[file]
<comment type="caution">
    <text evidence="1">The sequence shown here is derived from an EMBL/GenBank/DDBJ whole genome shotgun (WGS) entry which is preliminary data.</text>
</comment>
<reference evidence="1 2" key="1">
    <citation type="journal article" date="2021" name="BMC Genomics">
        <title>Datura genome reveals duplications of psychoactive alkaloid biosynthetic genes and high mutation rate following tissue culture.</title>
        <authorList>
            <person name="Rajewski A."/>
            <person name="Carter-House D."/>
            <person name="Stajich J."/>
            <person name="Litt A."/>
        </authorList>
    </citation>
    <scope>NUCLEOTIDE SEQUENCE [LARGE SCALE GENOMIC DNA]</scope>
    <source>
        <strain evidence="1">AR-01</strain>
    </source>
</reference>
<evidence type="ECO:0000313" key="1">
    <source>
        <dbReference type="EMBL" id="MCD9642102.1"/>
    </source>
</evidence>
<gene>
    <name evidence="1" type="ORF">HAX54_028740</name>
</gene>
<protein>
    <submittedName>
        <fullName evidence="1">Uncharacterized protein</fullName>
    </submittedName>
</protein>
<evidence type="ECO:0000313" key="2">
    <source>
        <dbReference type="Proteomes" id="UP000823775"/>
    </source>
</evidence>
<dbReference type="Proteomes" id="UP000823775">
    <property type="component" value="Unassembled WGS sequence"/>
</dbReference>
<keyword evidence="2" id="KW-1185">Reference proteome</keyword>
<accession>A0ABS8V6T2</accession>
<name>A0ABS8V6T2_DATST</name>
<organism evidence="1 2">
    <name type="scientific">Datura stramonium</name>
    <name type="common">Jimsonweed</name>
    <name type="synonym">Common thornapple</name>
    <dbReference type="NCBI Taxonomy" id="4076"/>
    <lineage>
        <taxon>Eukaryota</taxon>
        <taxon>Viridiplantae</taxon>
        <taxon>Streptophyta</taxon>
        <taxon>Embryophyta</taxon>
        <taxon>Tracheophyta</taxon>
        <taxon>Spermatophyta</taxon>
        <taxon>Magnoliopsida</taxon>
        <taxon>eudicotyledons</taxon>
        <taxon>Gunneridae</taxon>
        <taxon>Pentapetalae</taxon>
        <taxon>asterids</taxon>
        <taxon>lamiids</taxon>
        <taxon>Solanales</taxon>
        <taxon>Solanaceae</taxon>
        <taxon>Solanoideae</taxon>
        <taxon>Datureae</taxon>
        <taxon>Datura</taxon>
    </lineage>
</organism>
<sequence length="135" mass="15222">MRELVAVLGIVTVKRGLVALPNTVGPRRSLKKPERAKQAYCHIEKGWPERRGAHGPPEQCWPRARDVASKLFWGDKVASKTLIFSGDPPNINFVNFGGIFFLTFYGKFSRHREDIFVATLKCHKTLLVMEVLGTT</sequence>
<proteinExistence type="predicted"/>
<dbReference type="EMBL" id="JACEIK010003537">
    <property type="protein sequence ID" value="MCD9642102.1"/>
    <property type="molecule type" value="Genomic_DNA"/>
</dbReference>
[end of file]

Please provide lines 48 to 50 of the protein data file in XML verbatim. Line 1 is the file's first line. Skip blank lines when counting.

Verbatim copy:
    <lineage>
        <taxon>Eukaryota</taxon>
        <taxon>Viridiplantae</taxon>